The differential diagnosis for polyarticular JIA includes reactive or infection associated arthritis, as well as other autoimmune conditions, including systemic lupus erythematosus.

Patients with polyarticular JIA are unlikely to “grow out” of their disease, but the prognosis for functionality with treatment is very good.

Systemic onset JIA: This is a condition that is characterized by arthritis, fever, and a classic salmon pink colored rash. It is a very different condition from the other forms of childhood arthritis and probably would be better classified as an autoinflammatory condition.

Boys and girls are affected equally. Patients typically present looking extremely ill, with recurring high fevers and abnormal blood work: including markedly elevated inflammatory markers and a worsening anemia. The joint complaints may not be present initially, or may be overlooked. These children are often thought to have an infection and are treated with antibiotics before systemic onset disease is considered.

An important feature of systemic onset disease is its very typical fever pattern; the temperature returns to normal at least once each day. At this time, the children generally look much improved and the rash often retreats.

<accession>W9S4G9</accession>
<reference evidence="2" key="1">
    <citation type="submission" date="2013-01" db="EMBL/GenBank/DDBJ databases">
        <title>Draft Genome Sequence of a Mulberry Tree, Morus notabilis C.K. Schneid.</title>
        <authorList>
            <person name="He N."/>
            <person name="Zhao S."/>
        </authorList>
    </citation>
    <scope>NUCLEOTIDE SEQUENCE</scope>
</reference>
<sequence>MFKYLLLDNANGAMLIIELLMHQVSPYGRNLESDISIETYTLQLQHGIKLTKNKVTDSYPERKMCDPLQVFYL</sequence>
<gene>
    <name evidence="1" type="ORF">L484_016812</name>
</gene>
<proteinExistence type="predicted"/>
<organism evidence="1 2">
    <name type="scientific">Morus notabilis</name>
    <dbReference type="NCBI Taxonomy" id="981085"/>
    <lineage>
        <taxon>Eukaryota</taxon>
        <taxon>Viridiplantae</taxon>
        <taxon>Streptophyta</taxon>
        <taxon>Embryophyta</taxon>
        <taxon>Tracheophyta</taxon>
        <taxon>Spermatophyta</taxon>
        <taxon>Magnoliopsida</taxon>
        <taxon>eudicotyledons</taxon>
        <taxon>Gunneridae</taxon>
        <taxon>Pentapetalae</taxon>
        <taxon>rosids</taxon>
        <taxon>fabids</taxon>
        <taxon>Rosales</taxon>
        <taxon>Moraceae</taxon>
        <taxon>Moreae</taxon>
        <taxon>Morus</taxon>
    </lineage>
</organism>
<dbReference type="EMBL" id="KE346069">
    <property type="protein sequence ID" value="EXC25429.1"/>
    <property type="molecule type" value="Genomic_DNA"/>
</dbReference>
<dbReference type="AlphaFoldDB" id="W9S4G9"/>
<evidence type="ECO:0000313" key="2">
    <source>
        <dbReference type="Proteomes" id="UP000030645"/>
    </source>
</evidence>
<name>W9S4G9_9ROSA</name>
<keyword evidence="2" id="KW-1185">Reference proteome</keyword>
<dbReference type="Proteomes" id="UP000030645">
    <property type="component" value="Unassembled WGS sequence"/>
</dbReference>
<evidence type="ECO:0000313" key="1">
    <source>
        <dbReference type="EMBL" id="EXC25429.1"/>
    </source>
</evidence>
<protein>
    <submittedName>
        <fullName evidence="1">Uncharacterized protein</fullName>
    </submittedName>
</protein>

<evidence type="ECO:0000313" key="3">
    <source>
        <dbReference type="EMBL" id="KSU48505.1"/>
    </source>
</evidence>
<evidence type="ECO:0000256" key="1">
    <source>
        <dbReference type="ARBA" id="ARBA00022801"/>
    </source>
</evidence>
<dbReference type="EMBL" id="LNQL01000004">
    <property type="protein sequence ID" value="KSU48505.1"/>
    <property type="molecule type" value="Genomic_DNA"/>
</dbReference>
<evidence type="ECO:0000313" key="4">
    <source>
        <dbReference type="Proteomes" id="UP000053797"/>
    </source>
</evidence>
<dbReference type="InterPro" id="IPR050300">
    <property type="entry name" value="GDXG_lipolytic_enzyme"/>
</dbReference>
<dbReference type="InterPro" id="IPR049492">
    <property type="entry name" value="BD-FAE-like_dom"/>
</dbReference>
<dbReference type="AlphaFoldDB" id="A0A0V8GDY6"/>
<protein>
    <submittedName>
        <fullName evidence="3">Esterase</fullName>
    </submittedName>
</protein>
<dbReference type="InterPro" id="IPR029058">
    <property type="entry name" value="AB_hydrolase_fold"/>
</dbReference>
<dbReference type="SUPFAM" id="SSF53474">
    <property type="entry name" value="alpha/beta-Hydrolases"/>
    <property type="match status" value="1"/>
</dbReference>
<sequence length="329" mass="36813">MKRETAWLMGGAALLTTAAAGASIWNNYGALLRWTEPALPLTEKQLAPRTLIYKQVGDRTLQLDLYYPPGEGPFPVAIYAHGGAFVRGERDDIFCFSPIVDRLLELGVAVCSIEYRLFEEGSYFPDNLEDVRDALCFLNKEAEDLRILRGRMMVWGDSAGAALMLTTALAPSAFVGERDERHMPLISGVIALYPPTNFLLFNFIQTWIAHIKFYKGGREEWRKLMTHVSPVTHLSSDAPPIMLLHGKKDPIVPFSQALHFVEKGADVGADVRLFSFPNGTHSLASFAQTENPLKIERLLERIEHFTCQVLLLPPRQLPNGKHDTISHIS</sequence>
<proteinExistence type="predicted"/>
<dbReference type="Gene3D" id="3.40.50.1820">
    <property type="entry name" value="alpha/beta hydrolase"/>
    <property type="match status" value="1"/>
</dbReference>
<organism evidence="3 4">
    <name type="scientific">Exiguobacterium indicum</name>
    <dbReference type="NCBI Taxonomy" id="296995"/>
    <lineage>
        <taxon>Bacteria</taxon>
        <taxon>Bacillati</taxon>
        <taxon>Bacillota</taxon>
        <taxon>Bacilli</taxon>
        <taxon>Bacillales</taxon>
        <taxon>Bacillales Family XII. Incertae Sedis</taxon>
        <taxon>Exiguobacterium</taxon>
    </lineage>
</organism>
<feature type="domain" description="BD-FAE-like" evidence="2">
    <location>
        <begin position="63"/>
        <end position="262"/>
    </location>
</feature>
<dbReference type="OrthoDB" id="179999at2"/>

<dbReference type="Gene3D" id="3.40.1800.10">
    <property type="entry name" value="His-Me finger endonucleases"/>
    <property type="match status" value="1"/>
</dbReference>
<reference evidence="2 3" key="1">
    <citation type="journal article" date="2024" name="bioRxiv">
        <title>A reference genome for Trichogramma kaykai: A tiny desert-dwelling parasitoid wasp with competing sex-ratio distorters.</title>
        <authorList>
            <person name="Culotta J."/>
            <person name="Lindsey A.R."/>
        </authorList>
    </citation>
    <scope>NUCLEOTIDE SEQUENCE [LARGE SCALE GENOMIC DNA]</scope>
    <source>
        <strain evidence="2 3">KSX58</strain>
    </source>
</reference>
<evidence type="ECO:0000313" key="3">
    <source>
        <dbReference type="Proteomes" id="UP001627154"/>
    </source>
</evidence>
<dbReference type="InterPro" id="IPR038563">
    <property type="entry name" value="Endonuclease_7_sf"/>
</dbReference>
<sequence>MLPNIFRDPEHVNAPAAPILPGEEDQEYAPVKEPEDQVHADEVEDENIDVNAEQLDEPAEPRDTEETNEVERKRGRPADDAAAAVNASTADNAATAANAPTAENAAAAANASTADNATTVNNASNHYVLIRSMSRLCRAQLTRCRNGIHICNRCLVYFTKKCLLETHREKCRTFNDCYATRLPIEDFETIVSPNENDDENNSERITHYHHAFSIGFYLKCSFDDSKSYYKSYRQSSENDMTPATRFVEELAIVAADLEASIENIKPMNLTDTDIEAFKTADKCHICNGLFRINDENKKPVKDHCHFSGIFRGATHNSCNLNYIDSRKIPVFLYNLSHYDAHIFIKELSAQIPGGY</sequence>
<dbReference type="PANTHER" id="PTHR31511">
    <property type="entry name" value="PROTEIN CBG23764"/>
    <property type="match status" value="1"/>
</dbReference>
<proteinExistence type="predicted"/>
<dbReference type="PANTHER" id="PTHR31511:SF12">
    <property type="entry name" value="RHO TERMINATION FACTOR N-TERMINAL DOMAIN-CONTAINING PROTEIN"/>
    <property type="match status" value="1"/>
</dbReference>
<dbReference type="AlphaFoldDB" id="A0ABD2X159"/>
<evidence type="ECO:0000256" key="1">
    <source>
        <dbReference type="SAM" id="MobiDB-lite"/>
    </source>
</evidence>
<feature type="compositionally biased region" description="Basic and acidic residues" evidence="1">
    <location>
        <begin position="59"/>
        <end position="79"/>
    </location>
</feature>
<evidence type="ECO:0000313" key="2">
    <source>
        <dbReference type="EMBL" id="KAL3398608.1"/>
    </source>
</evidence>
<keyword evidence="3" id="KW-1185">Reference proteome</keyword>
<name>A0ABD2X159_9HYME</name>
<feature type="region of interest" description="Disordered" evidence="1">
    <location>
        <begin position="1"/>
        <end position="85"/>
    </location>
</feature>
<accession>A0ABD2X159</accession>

Systemic onset arthritis is named as such because multiple organ systems may be involved, including the heart, liver, spleen, kidneys, and bone marrow.

Spondyloarthropathy: This term means “arthritis of the back” and describes a pattern of arthritis that commonly involves the spine, sacroiliac joints, and inflammation of the tendons at their insertion around the joints (enthesitis). Many different conditions are associated with this pattern of disease, including reactive arthritis, ankylosing spondylitis, and the arthritis associated with inflammatory bowel disease.

The medications used to treat JIA range from nonsteroidal anti-inflammatory drugs to traditional disease modifying agents, such as methotrexate and cyclosporine, to the now commonly used newer biologic agents. Steroids are sometimes needed, but their use is kept to a minimum due to their broad side effect profile.

All children with JIA are at increased risk of an inflammatory eye disease called uveitis, which can cause silent damage to the eyes, even if joint complaints are under control. They should be seen by an ophthalmologist (an eye doctor with an M.D. after his or her name) at least twice yearly.

Ongoing research into childhood arthritis is making great strides towards understanding the disease and its control. New therapies are broadening our treatment options and improving outcomes.

At Hospital for Special Surgery, the Pediatric Rheumatology Department is happy to provide any child displaying symptoms of childhood arthritis with the advice and treatment they need.